Day 71 Coast of Chile now under 90ml away...wind often over 35kt by afternoon.

Tuesday 4th January 2011

We've had wind around 30kt since dawn, gusting to 35 kt, but now it's more consistently up to and, since 5pm often over, 35kt.   But so far, we're doing fine...! The seas weren't too bad, at 4-5m until now ( over 5m ) but fairly smooth in general, so we weren't getting tossed about too much - just the occasional sudden lurch and always the need to be careful moving about.   There's the constant noise of the wind in the rigging - a low-throated sound, rather than the shrieking caused by even stronger winds!    You can almost gauge the wind speed from the noise it makes - I can always tell when the wind gets up to 35 from 30 knots!

Sky has been bright but overcast all day - slight breaks in places, giving the sun a chance to try to struggle through - not very successfully or often...  Occasional very fine rain.   Overnight, there was a long line of light below the cloud close to the S horizon - where the sun was not far below, as it made its way from W to E ready for dawn here!   It never really got fully dark - which was useful when I tied in the third reef finally.

I gybed the mains'l at dusk last night, when the wind had begun to strengthen and had veered sufficiently for us to broad reach deep on port tack - which I expect to be on for several days..   I also raised the pole for the genoa - which has slowly been reduced to its present 'handkerchief' size!  I find we go better with a small amount in addition to the small staysail, rather than furl it away completely - to help balance, I suppose.

Having been up  so much over the night and early morning, and with the boat behaving fine in the conditions, I had a good sleep for the rest of the morning
- gorgeous to be snug and warm in my sleeping bag under a thick double duvet!!  When I was buying the sleeping bag in Victoria before leaving, the guy looked at me dubiously as he told me it was for extreme conditions and rated for -3C - but soon agreed it would be a good buy when he heard where it was to be used!  He showed me how it was designed to cover the head to keep warmth in - that's been so effective and useful - the moment I pull it up over my head, I feel so much warmer and snug - cabin temperature is 9-10C..... brr!

I totally overlooked my usual check-in with Wolfgang on the Patagonia Cruisers' Net at 7am LT this morning, being so busy with my  noon UTC position & weather report - which exactly coincides with the Net timing.   But when I eventually posted my report (it always takes quite a time to collate all the data needed), I found an email from him asking if all was OK.  I thought that was very kind of him and promptly replied, reassuring him and explaining.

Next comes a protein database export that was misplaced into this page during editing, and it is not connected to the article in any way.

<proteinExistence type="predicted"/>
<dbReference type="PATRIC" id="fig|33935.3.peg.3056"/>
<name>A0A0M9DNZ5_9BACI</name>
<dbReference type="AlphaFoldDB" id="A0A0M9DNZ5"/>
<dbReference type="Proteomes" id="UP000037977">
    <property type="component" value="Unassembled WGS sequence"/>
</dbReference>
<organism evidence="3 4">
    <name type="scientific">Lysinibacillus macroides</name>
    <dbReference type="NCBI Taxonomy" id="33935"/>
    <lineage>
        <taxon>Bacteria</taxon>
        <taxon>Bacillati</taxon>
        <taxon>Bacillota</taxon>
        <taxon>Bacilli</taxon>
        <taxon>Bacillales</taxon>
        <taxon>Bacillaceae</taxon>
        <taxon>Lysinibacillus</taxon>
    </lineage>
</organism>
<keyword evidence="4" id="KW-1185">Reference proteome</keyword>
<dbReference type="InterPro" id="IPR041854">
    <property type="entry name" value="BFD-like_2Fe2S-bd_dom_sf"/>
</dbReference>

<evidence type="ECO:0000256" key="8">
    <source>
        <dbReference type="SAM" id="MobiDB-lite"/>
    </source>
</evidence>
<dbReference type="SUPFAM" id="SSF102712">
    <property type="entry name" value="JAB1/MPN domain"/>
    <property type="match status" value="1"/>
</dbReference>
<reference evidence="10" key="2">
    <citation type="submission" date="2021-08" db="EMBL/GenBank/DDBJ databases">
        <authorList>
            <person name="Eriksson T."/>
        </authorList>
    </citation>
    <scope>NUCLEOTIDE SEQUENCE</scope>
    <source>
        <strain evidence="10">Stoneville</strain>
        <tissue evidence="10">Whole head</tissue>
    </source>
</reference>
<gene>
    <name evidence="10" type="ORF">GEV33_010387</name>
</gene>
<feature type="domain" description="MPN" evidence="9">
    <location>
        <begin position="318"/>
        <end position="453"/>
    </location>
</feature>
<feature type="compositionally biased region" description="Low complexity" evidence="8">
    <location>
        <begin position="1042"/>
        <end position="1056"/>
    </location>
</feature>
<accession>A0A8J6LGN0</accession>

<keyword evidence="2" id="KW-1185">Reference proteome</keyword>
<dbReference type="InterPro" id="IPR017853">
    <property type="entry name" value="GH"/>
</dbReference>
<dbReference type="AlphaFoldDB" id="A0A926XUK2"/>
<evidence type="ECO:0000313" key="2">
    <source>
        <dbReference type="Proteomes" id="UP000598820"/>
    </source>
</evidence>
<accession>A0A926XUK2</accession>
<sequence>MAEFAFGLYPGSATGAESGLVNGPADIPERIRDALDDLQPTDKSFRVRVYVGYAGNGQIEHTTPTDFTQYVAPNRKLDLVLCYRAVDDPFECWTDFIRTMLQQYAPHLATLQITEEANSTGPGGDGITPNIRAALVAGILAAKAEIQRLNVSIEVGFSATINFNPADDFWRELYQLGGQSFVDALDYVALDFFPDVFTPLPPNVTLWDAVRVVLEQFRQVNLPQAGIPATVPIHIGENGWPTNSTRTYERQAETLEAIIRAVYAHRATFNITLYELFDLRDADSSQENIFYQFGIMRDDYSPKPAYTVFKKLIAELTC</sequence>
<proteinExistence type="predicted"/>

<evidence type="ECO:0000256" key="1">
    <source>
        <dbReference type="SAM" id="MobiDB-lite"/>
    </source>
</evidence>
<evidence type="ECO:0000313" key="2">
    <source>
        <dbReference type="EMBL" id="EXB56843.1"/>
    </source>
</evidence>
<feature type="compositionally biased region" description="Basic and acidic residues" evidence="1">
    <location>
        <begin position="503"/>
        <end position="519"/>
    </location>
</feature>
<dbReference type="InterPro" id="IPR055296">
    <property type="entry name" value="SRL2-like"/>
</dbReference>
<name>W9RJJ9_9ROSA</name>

Fresh attempt at stopping the propshaft spinning is on hold for now!   Thanks to those of you who have emailed me with suggestions!    Strop around and wooden wedge (I need to change the angle, I think, but must avoid the engine intake seacock close by) are the two separate options I'll be hoping to try, when things calm down here.  Photo shows the failed attempts - but also shows the problem area!   Strop will be my first option - sounds quick and easy!
Shaft

Finally - many apologies for my lack of email replies just now.   To all of you who sent me New Year greetings and other emails - Thank you very much!    I was doing really well, keeping up with replying, until the New Year - but I'm sure you can appreciate that they're on hold now.   I hope to get to them from time to time, as and when when conditions permit.   My only really regular contact now is by radio with the Pacific Seafarers Net on 14300 around 0315-0345 UTC where I check in daily (and with the Patagonia Net while I'm in these waters.)   I stay on frequency until about 0430 UTC if anyone wishes to contact me, ready to switch to 14305 where reception is less noisy..

24hr  DMG to noon UTC:  103 n.ml.   (See maps showing track & position via links on my website 'Travels' page)  (I hear there may be a problem with the main

link - hopefully it will be fixed very soon...)

At 1200 (Tuesday) UTC:  55:00S, 079:19W.    Cape Horn 422 ml 108T;  Chile (nearest point) 194 ml 059T (P. Montt 831 ml, 032T) ;  N.Z. (Owaka, S.Island)

3806 ml 226T; Mexico (Cabo S. Lucas) 4900ml 332T.

 (At time of writing this. Tues 2110 UTC,  55:16S, 075:01W)

Written by : Mike

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